“I wanna wring it out / every ounce”

Pedals by Rival Schools

Pedals by Rival Schools


The Inertia

So starts the chorus of “Wring It Out,” the cathartic opening track on the new Rival Schools record. As the band shakes off its cobwebs, the collective deep breath from Walter Schreifels, Sammy Siegler, Ian Love, and Cache Tolman should resonate with any patient fan who hasn’t heard much from the group over the past decade. Pedals is their first offering since cult hit United By Fate was released back in 2001, and while the previous album had loads of staying power, The Inertia still thought that wait was a bit much. So we tracked down the band at Washington DC’s Rock & Roll Hotel to see what took so damn long, and to understand how this new, less-edgy sounding collection of songs illustrates the journey of four musicians over the last ten years.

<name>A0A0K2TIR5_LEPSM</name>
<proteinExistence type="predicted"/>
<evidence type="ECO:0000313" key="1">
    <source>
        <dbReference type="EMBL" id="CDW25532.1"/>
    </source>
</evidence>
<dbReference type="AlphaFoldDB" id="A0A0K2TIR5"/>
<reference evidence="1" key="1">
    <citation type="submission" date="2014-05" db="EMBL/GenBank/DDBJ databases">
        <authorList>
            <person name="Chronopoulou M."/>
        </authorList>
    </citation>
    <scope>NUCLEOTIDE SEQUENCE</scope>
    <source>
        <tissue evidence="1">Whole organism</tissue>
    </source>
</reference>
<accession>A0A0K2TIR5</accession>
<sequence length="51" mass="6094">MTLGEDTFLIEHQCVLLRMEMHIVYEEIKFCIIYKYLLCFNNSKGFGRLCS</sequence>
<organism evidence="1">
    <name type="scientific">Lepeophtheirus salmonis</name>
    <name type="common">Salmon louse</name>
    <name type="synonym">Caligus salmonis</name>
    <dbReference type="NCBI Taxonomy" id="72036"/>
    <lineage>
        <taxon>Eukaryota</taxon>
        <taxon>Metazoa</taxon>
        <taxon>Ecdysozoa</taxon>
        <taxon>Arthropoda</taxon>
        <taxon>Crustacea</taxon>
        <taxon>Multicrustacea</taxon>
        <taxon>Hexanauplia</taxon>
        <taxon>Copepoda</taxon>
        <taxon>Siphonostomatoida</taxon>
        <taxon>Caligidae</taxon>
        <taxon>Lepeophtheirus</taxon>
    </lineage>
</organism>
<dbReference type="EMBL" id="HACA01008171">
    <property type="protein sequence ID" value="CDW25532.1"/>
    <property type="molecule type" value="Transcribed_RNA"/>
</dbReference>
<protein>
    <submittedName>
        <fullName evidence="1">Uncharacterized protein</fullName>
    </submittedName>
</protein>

Two days from this show, you have the big album release night, you’re returning home to New York City, and you’ll be playing Andrew WK’s Manhattan nightclub: Santos Party House. Anything special planned with the king of partying?

Walter (vocals/guitar): I’d like to think he’d be at the show, with the whole vibe that he does, but I’m not sure what to expect. I’ve never been there before. Maybe he hangs out the whole time, and parties with everyone?

Sammy (drums): I’ve been, I know a guy who’s a partner there, nice guy, DJs and stuff. It’s a fun place, the sound is really good there. I was there when Michael Jackson died and the downstairs turned into a MJ party scene with this Japanese DJ spinning through the night.